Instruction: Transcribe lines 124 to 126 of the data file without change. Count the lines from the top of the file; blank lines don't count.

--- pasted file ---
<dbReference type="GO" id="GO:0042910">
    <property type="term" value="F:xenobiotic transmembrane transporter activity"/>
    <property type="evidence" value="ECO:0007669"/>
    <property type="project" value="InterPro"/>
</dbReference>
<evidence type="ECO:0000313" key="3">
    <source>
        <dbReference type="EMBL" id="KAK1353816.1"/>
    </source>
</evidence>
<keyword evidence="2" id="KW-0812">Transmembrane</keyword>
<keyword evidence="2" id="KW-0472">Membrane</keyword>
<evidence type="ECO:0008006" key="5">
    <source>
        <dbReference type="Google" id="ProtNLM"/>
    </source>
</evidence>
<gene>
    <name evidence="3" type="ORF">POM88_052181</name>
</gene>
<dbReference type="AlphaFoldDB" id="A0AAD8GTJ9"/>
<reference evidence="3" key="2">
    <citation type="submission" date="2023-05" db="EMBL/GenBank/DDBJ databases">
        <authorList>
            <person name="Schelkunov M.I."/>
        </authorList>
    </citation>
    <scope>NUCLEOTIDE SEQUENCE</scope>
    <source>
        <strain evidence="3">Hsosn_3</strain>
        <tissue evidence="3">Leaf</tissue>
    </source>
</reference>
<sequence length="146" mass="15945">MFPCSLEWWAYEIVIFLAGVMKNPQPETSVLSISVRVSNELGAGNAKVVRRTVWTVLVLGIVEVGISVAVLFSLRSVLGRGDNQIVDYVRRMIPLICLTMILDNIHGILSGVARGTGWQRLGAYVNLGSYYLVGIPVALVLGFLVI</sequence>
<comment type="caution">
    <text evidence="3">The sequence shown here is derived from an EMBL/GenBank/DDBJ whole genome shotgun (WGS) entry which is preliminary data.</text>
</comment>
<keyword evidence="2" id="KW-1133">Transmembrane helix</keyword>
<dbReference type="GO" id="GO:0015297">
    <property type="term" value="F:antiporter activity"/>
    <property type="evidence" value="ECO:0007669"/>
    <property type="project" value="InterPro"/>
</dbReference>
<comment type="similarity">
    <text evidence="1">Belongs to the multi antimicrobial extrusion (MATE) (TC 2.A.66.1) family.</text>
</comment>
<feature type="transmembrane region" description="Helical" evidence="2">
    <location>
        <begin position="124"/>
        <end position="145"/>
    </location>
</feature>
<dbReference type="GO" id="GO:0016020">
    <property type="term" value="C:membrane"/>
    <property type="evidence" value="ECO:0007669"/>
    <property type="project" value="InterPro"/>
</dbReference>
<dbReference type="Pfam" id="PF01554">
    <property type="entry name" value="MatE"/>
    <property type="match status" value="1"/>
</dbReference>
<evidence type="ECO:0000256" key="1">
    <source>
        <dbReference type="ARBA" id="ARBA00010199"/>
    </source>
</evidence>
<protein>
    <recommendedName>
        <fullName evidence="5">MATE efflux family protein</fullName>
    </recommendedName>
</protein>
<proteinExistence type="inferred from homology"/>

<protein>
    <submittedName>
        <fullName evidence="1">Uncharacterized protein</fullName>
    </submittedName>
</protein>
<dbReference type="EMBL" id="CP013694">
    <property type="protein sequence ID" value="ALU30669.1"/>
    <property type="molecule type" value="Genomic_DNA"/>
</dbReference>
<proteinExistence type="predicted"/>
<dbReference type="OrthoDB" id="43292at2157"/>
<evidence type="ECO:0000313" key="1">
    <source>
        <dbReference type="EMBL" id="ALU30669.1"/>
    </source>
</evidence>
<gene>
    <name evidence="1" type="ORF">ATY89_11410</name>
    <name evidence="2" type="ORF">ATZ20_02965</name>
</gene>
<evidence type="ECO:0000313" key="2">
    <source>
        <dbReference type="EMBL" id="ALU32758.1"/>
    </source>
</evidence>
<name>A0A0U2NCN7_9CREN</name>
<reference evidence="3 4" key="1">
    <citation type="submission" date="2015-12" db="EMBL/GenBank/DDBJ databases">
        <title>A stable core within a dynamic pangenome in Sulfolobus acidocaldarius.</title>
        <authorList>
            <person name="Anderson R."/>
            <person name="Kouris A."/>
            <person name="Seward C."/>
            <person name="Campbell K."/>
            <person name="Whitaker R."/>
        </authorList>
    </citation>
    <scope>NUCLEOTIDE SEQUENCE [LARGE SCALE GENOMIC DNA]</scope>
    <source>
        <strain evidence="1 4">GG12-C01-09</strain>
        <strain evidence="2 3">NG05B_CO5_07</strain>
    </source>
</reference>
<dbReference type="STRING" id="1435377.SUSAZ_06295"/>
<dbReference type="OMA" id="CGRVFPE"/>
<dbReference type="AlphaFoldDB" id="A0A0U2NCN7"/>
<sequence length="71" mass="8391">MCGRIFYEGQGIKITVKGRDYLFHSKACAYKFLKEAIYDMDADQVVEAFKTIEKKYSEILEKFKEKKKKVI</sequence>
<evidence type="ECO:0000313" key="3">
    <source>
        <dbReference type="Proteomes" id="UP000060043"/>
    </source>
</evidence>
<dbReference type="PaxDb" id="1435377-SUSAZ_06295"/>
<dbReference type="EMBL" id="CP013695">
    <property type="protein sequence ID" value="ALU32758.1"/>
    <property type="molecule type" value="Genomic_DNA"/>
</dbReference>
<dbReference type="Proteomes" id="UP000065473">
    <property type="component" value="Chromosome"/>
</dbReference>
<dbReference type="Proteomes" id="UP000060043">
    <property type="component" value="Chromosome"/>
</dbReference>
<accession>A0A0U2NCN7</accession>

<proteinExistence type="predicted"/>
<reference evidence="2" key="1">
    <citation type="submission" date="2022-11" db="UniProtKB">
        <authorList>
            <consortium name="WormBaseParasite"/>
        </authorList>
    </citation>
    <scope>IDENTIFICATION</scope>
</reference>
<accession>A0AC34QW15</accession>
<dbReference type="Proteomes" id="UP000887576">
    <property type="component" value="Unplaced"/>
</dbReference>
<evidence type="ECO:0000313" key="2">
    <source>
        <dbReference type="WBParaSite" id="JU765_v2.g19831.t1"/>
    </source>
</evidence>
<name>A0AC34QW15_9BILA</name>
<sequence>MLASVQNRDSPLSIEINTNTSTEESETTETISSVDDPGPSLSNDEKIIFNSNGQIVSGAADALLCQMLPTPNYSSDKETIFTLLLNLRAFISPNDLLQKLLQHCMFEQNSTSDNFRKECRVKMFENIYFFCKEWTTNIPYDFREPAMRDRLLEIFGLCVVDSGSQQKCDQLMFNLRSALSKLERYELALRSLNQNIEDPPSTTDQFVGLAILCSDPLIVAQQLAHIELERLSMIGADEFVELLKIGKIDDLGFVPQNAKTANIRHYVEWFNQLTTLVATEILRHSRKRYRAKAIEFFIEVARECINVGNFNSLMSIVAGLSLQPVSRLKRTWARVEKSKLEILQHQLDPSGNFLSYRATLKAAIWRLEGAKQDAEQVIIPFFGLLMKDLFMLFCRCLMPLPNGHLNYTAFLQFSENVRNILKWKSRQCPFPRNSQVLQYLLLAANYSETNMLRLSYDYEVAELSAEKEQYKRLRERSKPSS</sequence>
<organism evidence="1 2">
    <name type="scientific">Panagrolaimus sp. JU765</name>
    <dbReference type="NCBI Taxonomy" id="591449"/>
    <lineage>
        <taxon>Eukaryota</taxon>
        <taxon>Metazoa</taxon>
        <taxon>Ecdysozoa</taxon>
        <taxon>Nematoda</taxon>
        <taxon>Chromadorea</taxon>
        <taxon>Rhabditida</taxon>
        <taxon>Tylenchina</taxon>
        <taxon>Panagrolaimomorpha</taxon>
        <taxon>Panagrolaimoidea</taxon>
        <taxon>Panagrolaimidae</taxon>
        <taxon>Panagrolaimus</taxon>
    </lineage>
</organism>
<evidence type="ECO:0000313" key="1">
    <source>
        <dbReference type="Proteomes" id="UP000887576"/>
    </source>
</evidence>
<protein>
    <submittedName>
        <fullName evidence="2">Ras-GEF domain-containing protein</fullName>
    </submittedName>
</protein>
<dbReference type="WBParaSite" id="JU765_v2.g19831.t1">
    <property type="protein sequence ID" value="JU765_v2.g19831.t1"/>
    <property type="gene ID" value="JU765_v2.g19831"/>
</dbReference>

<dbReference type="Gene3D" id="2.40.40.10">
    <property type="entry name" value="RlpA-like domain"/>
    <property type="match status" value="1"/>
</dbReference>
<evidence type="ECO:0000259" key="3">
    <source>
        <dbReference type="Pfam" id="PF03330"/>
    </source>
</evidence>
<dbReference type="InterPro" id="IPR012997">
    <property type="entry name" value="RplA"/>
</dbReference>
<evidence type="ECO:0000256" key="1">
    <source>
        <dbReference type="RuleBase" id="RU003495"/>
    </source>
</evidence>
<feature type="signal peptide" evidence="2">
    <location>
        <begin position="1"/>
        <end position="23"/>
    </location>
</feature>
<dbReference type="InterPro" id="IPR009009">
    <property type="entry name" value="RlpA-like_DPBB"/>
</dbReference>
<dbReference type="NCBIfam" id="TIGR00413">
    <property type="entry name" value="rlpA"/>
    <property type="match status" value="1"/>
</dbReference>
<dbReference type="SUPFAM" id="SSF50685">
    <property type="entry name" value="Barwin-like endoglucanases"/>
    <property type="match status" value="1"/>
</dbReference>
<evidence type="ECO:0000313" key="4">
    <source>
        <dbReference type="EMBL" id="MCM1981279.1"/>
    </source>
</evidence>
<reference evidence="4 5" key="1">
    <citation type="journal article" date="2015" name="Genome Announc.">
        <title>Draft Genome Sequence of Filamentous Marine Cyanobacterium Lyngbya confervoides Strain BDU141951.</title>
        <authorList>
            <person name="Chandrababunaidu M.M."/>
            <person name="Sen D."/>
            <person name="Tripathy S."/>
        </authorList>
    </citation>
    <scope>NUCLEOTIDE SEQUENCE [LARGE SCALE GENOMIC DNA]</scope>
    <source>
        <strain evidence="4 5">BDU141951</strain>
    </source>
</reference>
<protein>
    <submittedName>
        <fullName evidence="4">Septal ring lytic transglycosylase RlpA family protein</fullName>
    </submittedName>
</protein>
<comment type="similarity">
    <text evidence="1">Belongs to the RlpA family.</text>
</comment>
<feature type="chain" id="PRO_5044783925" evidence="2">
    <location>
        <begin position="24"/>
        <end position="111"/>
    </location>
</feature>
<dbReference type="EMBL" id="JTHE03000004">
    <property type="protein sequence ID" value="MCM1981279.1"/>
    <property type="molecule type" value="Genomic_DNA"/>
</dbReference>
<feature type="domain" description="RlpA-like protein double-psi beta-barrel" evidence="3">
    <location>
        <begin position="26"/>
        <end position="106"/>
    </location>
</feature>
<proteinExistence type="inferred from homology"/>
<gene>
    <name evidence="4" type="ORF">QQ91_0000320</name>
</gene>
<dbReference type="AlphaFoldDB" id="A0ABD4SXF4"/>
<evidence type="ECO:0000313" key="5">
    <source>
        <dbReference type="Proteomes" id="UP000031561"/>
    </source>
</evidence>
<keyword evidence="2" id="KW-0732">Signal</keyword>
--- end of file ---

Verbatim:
</evidence>
<dbReference type="PaxDb" id="1435377-SUSAZ_06295"/>
<dbReference type="EMBL" id="CP013695">